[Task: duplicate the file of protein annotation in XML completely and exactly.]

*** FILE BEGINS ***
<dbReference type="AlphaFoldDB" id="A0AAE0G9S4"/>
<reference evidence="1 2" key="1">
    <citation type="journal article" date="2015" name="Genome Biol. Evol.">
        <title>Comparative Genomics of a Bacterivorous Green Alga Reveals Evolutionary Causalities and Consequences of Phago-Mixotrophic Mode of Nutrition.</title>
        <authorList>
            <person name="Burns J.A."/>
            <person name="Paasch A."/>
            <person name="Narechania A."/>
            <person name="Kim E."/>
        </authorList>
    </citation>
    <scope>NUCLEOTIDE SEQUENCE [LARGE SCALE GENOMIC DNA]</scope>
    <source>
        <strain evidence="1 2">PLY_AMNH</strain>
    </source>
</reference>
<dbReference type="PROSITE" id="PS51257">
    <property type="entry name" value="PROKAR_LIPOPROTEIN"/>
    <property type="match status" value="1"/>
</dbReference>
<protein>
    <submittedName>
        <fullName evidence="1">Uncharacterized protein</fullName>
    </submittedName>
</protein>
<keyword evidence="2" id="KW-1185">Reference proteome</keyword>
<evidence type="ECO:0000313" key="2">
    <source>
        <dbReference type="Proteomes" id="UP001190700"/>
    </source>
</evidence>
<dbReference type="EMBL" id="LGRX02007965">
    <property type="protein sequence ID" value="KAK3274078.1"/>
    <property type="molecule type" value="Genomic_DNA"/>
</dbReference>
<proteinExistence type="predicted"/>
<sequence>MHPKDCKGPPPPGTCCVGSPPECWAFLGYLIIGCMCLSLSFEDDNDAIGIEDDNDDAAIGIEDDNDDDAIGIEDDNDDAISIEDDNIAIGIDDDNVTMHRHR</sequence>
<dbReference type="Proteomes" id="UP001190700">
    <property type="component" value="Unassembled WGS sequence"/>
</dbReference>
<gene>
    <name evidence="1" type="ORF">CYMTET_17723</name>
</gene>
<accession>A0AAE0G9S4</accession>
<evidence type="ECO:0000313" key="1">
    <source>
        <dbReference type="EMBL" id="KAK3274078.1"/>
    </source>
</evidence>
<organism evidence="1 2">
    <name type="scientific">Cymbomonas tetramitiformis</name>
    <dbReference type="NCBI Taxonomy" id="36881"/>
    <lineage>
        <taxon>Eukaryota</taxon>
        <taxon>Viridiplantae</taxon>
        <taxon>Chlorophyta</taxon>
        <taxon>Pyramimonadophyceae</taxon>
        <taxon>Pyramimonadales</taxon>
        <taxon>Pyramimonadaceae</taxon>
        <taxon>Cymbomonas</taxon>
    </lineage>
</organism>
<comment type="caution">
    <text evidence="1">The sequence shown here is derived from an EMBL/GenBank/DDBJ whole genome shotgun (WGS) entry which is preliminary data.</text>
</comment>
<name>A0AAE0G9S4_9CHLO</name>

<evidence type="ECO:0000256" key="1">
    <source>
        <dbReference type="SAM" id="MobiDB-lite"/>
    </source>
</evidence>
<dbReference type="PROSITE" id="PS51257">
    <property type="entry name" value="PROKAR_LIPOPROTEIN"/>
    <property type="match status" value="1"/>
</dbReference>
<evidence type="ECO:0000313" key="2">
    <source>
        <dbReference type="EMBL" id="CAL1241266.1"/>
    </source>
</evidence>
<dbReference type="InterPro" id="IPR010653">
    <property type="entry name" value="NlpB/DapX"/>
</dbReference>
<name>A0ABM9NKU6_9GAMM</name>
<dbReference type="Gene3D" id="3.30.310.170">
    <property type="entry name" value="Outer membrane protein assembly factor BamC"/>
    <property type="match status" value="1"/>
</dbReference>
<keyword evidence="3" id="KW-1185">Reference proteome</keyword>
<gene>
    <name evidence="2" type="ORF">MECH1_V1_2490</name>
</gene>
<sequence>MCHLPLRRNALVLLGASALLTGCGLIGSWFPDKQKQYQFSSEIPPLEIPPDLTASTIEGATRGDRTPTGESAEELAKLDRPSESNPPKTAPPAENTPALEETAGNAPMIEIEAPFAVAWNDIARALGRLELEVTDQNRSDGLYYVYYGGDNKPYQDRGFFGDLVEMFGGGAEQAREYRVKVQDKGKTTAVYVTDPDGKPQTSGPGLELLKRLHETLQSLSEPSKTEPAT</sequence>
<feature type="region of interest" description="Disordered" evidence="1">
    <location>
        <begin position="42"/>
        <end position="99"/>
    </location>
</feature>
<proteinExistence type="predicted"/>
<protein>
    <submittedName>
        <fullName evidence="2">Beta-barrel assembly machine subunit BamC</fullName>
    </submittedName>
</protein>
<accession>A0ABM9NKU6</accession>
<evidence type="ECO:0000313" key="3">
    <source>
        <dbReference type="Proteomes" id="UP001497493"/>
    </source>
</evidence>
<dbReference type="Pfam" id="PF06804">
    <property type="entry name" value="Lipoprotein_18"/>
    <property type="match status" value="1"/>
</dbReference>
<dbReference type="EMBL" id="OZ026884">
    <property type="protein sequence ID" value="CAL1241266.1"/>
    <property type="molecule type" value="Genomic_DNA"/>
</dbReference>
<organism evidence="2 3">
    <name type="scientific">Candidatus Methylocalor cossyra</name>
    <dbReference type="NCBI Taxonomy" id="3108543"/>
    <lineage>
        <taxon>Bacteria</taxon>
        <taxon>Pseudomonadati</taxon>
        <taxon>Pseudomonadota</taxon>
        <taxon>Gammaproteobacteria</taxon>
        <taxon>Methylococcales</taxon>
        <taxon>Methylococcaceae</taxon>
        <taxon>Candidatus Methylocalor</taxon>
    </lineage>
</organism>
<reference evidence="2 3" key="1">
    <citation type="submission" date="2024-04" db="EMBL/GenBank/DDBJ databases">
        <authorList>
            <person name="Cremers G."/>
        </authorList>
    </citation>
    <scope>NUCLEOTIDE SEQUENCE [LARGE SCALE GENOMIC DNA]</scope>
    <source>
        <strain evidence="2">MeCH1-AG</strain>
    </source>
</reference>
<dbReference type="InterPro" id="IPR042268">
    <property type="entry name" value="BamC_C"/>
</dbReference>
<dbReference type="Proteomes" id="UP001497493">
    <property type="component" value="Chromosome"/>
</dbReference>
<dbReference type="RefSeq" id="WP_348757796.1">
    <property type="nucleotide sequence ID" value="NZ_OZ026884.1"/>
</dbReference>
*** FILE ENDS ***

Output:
<dbReference type="AlphaFoldDB" id="A0AAE0G9S4"/>
<reference evidence="1 2" key="1">
    <citation type="journal article" date="2015" name="Genome Biol. Evol.">
        <title>Comparative Genomics of a Bacterivorous Green Alga Reveals Evolutionary Causalities and Consequences of Phago-Mixotrophic Mode of Nutrition.</title>
        <authorList>
            <person name="Burns J.A."/>
            <person name="Paasch A."/>
            <person name="Narechania A."/>
            <person name="Kim E."/>
        </authorList>
    </citation>
    <scope>NUCLEOTIDE SEQUENCE [LARGE SCALE GENOMIC DNA]</scope>
    <source>
        <strain evidence="1 2">PLY_AMNH</strain>
    </source>
</reference>
<dbReference type="PROSITE" id="PS51257">
    <property type="entry name" value="PROKAR_LIPOPROTEIN"/>
    <property type="match status" value="1"/>
</dbReference>
<protein>
    <submittedName>
        <fullName evidence="1">Uncharacterized protein</fullName>
    </submittedName>
</protein>
<keyword evidence="2" id="KW-1185">Reference proteome</keyword>
<evidence type="ECO:0000313" key="2">
    <source>
        <dbReference type="Proteomes" id="UP001190700"/>
    </source>
</evidence>
<dbReference type="EMBL" id="LGRX02007965">
    <property type="protein sequence ID" value="KAK3274078.1"/>
    <property type="molecule type" value="Genomic_DNA"/>
</dbReference>
<proteinExistence type="predicted"/>
<sequence>MHPKDCKGPPPPGTCCVGSPPECWAFLGYLIIGCMCLSLSFEDDNDAIGIEDDNDDAAIGIEDDNDDDAIGIEDDNDDAISIEDDNIAIGIDDDNVTMHRHR</sequence>
<dbReference type="Proteomes" id="UP001190700">
    <property type="component" value="Unassembled WGS sequence"/>
</dbReference>
<gene>
    <name evidence="1" type="ORF">CYMTET_17723</name>
</gene>
<accession>A0AAE0G9S4</accession>
<evidence type="ECO:0000313" key="1">
    <source>
        <dbReference type="EMBL" id="KAK3274078.1"/>
    </source>
</evidence>
<organism evidence="1 2">
    <name type="scientific">Cymbomonas tetramitiformis</name>
    <dbReference type="NCBI Taxonomy" id="36881"/>
    <lineage>
        <taxon>Eukaryota</taxon>
        <taxon>Viridiplantae</taxon>
        <taxon>Chlorophyta</taxon>
        <taxon>Pyramimonadophyceae</taxon>
        <taxon>Pyramimonadales</taxon>
        <taxon>Pyramimonadaceae</taxon>
        <taxon>Cymbomonas</taxon>
    </lineage>
</organism>
<comment type="caution">
    <text evidence="1">The sequence shown here is derived from an EMBL/GenBank/DDBJ whole genome shotgun (WGS) entry which is preliminary data.</text>
</comment>
<name>A0AAE0G9S4_9CHLO</name>

<evidence type="ECO:0000256" key="1">
    <source>
        <dbReference type="SAM" id="MobiDB-lite"/>
    </source>
</evidence>
<dbReference type="PROSITE" id="PS51257">
    <property type="entry name" value="PROKAR_LIPOPROTEIN"/>
    <property type="match status" value="1"/>
</dbReference>
<evidence type="ECO:0000313" key="2">
    <source>
        <dbReference type="EMBL" id="CAL1241266.1"/>
    </source>
</evidence>
<dbReference type="InterPro" id="IPR010653">
    <property type="entry name" value="NlpB/DapX"/>
</dbReference>
<name>A0ABM9NKU6_9GAMM</name>
<dbReference type="Gene3D" id="3.30.310.170">
    <property type="entry name" value="Outer membrane protein assembly factor BamC"/>
    <property type="match status" value="1"/>
</dbReference>
<keyword evidence="3" id="KW-1185">Reference proteome</keyword>
<gene>
    <name evidence="2" type="ORF">MECH1_V1_2490</name>
</gene>
<sequence>MCHLPLRRNALVLLGASALLTGCGLIGSWFPDKQKQYQFSSEIPPLEIPPDLTASTIEGATRGDRTPTGESAEELAKLDRPSESNPPKTAPPAENTPALEETAGNAPMIEIEAPFAVAWNDIARALGRLELEVTDQNRSDGLYYVYYGGDNKPYQDRGFFGDLVEMFGGGAEQAREYRVKVQDKGKTTAVYVTDPDGKPQTSGPGLELLKRLHETLQSLSEPSKTEPAT</sequence>
<feature type="region of interest" description="Disordered" evidence="1">
    <location>
        <begin position="42"/>
        <end position="99"/>
    </location>
</feature>
<proteinExistence type="predicted"/>
<protein>
    <submittedName>
        <fullName evidence="2">Beta-barrel assembly machine subunit BamC</fullName>
    </submittedName>
</protein>
<accession>A0ABM9NKU6</accession>
<evidence type="ECO:0000313" key="3">
    <source>
        <dbReference type="Proteomes" id="UP001497493"/>
    </source>
</evidence>
<dbReference type="Pfam" id="PF06804">
    <property type="entry name" value="Lipoprotein_18"/>
    <property type="match status" value="1"/>
</dbReference>
<dbReference type="EMBL" id="OZ026884">
    <property type="protein sequence ID" value="CAL1241266.1"/>
    <property type="molecule type" value="Genomic_DNA"/>
</dbReference>
<organism evidence="2 3">
    <name type="scientific">Candidatus Methylocalor cossyra</name>
    <dbReference type="NCBI Taxonomy" id="3108543"/>
    <lineage>
        <taxon>Bacteria</taxon>
        <taxon>Pseudomonadati</taxon>
        <taxon>Pseudomonadota</taxon>
        <taxon>Gammaproteobacteria</taxon>
        <taxon>Methylococcales</taxon>
        <taxon>Methylococcaceae</taxon>
        <taxon>Candidatus Methylocalor</taxon>
    </lineage>
</organism>
<reference evidence="2 3" key="1">
    <citation type="submission" date="2024-04" db="EMBL/GenBank/DDBJ databases">
        <authorList>
            <person name="Cremers G."/>
        </authorList>
    </citation>
    <scope>NUCLEOTIDE SEQUENCE [LARGE SCALE GENOMIC DNA]</scope>
    <source>
        <strain evidence="2">MeCH1-AG</strain>
    </source>
</reference>
<dbReference type="InterPro" id="IPR042268">
    <property type="entry name" value="BamC_C"/>
</dbReference>
<dbReference type="Proteomes" id="UP001497493">
    <property type="component" value="Chromosome"/>
</dbReference>
<dbReference type="RefSeq" id="WP_348757796.1">
    <property type="nucleotide sequence ID" value="NZ_OZ026884.1"/>
</dbReference>